There are some appy people at the trails and Fable is often refered to as a Colored Appendix lol
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post #5 of 23 Old 11-22-2011, 06:42 AM
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Location: Pennsylvania
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Beau is the horse that changed my mind about TBs, OTTBs to be exact.

When we decided to get a companion for our 9 yr. old Belgian mare, I had my mind set on finding a nice, calm, middle aged Paint.

What we ended up with was a young, sensitive off track Thoroughbred!!

I NEVER wanted an OTTB.....I'd heard too many horror stories about their wild and dangerous personalities..

And those I'd known from the TB farm we used to board our draft at lived up to the horror stories I'd heard. Example: one bit the BO's 12 yr. old daughter in the forehead, removing a hunk of skin and flesh (wasn't there but heard it was bloody and traumatic for the child) leaving her scarred, and ruining her emotionally so that she no longer wants anything to do with horses...other horses there were barely ridable, oftentimes they were biters, one bucked the rider off and she flew into the barn wall....

so of course I wanted nothing to do with those dreaded TBs I'd heard so much about.

Until we met this guy:

When we bought him he was a bit of a handful....bossy, rude and without any manners whatsoever.

But he was also intelligent, trainable and very sensitive.

Two years later, he is now the friendliest, most agreeable, human oriented horse I've ever met. He chooses to spend time nuzzling or licking or just standing with his human herd over his equine companion.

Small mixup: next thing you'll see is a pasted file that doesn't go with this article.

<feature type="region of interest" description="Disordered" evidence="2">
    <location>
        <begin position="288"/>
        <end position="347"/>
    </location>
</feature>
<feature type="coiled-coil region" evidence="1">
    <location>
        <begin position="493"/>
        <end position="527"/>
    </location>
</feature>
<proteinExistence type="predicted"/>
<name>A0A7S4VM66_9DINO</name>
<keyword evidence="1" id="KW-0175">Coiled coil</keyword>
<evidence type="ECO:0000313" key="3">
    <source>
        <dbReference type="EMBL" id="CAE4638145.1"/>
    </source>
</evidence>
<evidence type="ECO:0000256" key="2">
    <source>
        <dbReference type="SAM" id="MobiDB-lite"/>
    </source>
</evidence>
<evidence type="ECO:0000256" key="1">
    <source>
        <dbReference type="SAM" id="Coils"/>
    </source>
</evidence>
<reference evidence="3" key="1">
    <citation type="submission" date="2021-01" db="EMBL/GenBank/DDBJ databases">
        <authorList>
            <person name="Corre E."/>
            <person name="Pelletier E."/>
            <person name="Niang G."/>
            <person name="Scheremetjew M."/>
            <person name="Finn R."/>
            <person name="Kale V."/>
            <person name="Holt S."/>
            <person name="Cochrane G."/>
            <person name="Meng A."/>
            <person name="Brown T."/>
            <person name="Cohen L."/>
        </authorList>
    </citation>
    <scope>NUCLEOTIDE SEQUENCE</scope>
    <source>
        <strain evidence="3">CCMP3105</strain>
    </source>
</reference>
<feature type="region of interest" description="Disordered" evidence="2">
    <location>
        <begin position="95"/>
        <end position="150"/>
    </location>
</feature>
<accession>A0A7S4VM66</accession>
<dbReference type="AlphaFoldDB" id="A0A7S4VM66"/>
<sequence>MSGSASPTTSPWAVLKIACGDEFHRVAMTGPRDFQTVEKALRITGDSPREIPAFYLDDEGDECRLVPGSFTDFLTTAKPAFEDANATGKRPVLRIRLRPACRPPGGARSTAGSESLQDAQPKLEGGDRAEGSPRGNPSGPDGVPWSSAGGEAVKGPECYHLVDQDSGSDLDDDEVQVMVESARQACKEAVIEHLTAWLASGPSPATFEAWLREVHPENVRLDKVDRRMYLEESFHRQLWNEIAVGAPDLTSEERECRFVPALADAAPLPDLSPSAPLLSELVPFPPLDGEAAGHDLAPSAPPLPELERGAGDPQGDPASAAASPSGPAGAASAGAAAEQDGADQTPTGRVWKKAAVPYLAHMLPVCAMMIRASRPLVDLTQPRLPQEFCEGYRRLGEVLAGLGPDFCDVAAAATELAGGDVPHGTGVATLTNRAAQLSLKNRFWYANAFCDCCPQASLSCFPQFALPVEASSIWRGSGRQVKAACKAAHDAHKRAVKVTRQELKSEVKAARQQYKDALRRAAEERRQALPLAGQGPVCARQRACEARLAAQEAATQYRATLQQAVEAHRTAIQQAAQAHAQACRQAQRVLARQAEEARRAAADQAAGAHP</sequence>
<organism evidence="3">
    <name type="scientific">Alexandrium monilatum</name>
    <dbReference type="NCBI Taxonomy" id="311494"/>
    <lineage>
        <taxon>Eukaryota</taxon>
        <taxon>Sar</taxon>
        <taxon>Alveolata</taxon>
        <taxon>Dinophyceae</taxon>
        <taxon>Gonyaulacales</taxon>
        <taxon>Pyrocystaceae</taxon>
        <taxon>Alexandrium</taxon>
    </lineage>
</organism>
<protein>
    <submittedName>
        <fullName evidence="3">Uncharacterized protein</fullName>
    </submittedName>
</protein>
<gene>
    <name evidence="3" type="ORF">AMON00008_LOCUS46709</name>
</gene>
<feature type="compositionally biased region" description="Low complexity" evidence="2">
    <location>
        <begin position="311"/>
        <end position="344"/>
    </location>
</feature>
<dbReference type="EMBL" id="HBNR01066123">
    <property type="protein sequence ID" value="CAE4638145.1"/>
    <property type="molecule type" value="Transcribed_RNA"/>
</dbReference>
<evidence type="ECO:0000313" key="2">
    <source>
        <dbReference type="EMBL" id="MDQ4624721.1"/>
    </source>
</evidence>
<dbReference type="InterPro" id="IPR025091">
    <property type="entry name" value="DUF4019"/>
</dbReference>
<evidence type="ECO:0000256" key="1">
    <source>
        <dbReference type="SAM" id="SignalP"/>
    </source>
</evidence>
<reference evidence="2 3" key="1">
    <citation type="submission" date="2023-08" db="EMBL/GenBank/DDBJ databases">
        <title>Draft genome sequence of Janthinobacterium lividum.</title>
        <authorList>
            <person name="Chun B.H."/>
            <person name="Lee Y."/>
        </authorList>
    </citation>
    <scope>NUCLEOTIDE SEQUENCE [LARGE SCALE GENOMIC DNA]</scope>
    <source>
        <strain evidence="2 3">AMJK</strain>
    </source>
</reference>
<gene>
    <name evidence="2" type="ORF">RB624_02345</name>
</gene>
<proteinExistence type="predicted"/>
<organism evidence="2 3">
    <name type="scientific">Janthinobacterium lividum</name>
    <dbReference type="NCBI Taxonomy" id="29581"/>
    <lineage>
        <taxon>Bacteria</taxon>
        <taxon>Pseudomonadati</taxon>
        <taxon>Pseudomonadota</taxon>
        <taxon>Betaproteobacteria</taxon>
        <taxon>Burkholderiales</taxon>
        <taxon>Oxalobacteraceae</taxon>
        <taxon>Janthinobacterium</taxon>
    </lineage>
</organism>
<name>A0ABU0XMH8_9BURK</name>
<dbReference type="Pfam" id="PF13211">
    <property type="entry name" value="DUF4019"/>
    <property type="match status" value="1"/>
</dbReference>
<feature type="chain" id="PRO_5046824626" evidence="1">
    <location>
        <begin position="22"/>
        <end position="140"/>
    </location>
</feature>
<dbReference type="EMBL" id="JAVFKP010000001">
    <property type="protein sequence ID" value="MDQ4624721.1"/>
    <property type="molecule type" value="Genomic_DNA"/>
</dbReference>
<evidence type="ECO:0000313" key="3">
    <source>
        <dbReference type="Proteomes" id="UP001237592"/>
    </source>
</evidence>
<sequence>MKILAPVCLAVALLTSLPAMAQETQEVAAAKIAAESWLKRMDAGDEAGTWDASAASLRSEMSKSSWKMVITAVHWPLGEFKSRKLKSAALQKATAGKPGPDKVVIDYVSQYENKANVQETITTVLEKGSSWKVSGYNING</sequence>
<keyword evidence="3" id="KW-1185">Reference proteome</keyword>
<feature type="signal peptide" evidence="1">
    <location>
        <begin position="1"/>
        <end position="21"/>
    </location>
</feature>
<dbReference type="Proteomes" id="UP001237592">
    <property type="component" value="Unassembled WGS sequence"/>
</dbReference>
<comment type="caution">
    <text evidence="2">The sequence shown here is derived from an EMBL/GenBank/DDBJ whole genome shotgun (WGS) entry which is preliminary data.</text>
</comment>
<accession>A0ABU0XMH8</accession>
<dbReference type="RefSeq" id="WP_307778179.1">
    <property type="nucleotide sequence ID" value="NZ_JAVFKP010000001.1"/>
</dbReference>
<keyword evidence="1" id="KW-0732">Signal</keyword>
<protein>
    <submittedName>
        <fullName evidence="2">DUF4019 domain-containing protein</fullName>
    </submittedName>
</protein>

He IS still high energy and very mischevious....he needs mental stimulation and physcial activity.....but he is the most fantastic, well behaved horse ever, without a vicious or violent bone in his body! He is nothing like the horror stories I had heard....

What I love about him the most is shown in this video:

He is affectionate, more like a dog than a horse.....and very human oriented.
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post #6 of 23 Old 11-22-2011, 08:42 AM
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Beau, I was the opposite of you! (by the way, your Beau is GORGEOUS) I actually wanted a Thoroughbred because the lesson horse I rode was an OTTB and we got along really well. Before Shamrock, I came real close to getting a rescued TB from the upstate (which meant I'd have to drive 3 hours to look at him). I never really considered wanting a Quarter horse because they just always yelled western to me and I'm an English rider.